Went exploring by kayak the next morning.   No one home at the (very) small settlement, not counting dogs, ducks, and chickens.   Did some shelling, and found a few things to add to the collection growing as a consequence of Barb's latest passion.   Left shortly before noon to cruise up the east side of the Berrys.   Shallow water reaches out surprisingly far on the that side, and I had to go way out in order to get to deep water in order to troll for fish.  (Trolling in shallow water almost always results in nothing but Baracudda.)   But it paid off:  caught a Cero -- a member of the mackerel family.   Blush.  What have we done to deserve this? 

Since the winds were at that point out of the northwest, our destination was the anchorage off of the Beach Club, just across from the airport at Bullock's Harbour on Great Harbour Cay.  Took our kayaks in and I ran while Barb beachcombed.  Then enjoyed some drinks at the Beach Club, where we were the only "tourists".   The other customers constituted a congenial subset of the substantial number of folks from the States that have retired to the island.   Learned that an Art Show was scheduled for the coming weekend, and returned to the boat expecting to stay for that.   Alas, a check of the weather forecast and a discussion with our weather guru Chris revealed that foul weather was also due over the weekend, and worse, unstable conditions into much of next week.   We needed to be back to Stuart by April 14, and so we decided not to gamble on a later window.   And so we left the Bahamas "early", taking advantage of a gorgeous weather window.   The next morning (4/5) we cruised up to the tip of the Berrys to stage until the appropriate time to leave, given the time of day we wanted to arrive back in the good old USA.   There are two cruise ship "camps" at the top of the Berrys -- one on Great Stirrup and one on Little Stirrup.   We passed a huge Norwegian cruise ship off of Great Stirrup, and staged between the two Stirrups.   Departed shortly after 1pm, and cruised through the rest of the day and through the night and into the next morning, arriving at Ft. Pierce shortly before noon on 4/7.   The seas were table-top flat almost all of the way --kicking up only a little (2' ?) as we approached the inlet.  And while still in Bahamian waters I caught four mahi-mahi before it got dark.  After getting settled into a slip at the Harbortown Marina -- no anchoring off permitted by Immigration -- we made the phone call to Immigration to report our arrival and give our location (Marina and slip number) and Immigration Number (secured before leaving the USA  for a $25 fee), in exchange for a many-many-many-digit-long "clearance number" , and then a quick taxi ride to the nearby International Airport for a mandatory visit to the "Homeland Security" office where the officer barely glanced at our passports and quickly confirmed that our clearance number had indeed appeared in his computer.  What a farce.  As if we couldn't have ditched any terrorist passengers before catching the taxi.   But the government got their $25 fee and we got stuck with the $40 taxi fare.

And so we are back in the States, feeling somewhat nostalgic about leaving the Bahamas.   What is so great about the Bahamas?   Well, during the three months we were there, we experienced virtually no insects, low humidity, comfortable temperatures, gin clear waters, an atmosphere so unpolluted that the stars were bright all the way down to the horizon, beautiful sights, fantastic diving and snorkeling, great  fishing and spearfishing, and the pleasure of meeting many interesting and friendly people -- both cruisers and locals.   We will go back!  We are anxious to not only revisit some of our favorite places, but also to continue our travels further down into the Caribbean.   Speaking of which, we have mentioned before having read An Embarrassment of Mangoes, the story of a Toronto couple who took two years off from their high-pressure jobs in the publishing field in order to sail to the Caribbean.  Great book.  Guess who was in the the Harbortown Marina?  Yup, Ann Vanderhoof and her husband are back on the boat headed once again to the Caribbean.   Ann has a contract for another book, which promises to contain more accounts of her encounters with interesting people and new friends, as well as more of her fabulous recipes.   Barb got her copy of Mangoes  autographed, and didn't even feel embarrassed about acting like a groupy!   :-)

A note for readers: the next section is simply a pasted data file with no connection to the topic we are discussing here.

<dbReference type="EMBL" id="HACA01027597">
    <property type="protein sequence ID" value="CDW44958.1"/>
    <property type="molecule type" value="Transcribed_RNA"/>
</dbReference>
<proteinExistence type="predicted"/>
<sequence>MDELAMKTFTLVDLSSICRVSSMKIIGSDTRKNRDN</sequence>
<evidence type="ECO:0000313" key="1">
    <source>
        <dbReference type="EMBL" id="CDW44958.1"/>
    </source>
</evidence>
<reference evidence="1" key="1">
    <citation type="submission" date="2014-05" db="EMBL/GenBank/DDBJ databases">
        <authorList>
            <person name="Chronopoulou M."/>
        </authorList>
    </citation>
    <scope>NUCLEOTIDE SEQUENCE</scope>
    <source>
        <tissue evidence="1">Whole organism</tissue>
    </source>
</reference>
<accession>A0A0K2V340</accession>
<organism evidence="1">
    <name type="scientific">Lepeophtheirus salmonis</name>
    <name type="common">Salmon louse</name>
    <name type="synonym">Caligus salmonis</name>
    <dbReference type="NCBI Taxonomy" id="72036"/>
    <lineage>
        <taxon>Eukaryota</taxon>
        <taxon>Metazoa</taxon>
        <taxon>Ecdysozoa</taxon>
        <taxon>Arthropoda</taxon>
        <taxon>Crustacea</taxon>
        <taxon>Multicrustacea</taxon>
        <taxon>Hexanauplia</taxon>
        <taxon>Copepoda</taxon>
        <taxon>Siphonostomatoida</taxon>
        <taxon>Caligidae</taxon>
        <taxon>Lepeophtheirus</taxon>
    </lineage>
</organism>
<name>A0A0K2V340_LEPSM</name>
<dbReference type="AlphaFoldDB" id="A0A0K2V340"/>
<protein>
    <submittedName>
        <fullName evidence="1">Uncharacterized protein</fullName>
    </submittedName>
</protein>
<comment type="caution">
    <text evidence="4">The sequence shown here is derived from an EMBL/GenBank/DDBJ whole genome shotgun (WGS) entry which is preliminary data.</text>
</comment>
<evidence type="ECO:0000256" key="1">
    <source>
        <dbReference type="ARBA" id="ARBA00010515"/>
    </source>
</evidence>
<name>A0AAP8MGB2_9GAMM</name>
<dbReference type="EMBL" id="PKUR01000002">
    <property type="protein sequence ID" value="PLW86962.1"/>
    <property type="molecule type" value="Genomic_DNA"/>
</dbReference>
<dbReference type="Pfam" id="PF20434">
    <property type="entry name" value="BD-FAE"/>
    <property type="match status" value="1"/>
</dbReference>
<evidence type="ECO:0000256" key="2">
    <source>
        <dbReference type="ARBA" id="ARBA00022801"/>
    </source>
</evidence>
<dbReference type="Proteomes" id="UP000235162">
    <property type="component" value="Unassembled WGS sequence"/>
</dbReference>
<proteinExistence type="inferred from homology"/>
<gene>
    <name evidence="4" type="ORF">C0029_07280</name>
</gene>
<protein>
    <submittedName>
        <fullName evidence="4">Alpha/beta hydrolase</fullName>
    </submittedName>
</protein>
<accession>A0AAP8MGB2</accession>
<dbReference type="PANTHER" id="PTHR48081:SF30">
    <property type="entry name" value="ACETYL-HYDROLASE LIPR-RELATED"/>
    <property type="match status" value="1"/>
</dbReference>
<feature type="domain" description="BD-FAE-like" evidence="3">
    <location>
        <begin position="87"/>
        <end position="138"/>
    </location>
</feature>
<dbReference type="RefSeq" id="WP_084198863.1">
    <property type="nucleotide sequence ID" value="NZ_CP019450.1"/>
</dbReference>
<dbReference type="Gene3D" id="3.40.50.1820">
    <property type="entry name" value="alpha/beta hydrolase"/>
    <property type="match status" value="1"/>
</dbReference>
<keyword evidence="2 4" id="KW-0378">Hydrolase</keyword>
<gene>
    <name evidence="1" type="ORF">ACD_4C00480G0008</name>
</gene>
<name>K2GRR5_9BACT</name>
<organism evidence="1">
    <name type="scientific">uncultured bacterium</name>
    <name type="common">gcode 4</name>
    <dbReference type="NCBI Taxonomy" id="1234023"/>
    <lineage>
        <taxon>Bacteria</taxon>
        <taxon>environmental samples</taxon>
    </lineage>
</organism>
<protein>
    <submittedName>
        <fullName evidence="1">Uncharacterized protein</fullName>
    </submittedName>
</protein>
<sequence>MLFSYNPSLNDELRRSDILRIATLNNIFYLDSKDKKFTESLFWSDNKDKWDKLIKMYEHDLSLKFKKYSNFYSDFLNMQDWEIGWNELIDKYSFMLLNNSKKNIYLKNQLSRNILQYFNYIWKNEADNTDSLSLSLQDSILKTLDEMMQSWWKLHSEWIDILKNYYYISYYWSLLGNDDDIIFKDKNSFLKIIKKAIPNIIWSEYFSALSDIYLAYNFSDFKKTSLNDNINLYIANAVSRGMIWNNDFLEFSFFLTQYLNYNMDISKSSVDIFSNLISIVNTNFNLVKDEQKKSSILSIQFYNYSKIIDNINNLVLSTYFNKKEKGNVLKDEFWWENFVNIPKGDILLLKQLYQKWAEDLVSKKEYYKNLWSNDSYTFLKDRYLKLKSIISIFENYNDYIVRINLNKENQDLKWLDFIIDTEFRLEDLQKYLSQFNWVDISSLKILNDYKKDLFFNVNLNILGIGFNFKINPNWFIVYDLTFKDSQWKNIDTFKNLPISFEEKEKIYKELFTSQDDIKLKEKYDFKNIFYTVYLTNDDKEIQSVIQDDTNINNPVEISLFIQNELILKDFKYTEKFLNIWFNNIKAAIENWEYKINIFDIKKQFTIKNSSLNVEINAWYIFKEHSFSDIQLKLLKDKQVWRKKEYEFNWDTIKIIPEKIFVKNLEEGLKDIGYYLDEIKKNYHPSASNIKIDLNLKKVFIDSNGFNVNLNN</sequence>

Sign in Black Point village

Garden of Eden, Black Point

Chuck w/ Willie, owner and creator of Garden of Eden

Willie explaining one of his creations


"Woman washing hair"

Sunset at Black Point

Plane among anchored boats at Sampson

Wrecked plane at Sampson

Another angle

And another

Hill behind TT II was initial impact point of plane

Another view of impact point

Piggy Beach on Big Majors Spot

The pigs

Chuck installing our boat sign on Boo Boo Hill-Warderick Wells

Mission accomplished

Trash detail at Warderick Wells - we volunteered our services one day and this was one of our assignments

We burned all the garbage that would burn on a small island near Warderick

Barb saved the cable reel for a table

Chuck used his artistic talents to paint a new sign for the Exuma Land and Sea Park and Barb painted the footprints

Having lunch after hiking all over the island on some very rough trails

Barb trying to muster courage to walk on path next to a very deep hole

She made it!

Palm leaf

Watch out for poisonwood trees as they are much worse than poison ivy and oak! If you scratch the infected area, you will end up in a hospital.

Ruins from plantation settled by British Loyalists after Revolutionary War

Wall built around plantation to keep in the livestock

All that's left of the house

The rough terrain was too much for Chuck's old sandals - the straps broke so he used his handkerchief to keep one on

Lunch at Shroud Cay natural well

The well - we did not drink out of it but supposedly it is safe and is a place the natives on other islands used to come to get fresh water

Kayaking at Shroud Cay - tide was too low to get in the creeks with our dinghy

Barb exploring a side creek

Anchorage at Shroud Cay

Iguanas on Allens Cay (found only on a couple of the islands in the Exumas)

More iguanas

Shelling in the Berrys near Little Harbour

Starfish laying in a few inches of water

Tuna Chuck caught and later served as sushi for dinner

Cruise ship at Great Stirrup Cay

Empty resort on Little Stirrup Cay awaiting a cruise ship

Ann Vanderhoof, author of "An Embarrassment of Mangoes", signing Barb's copy of her book.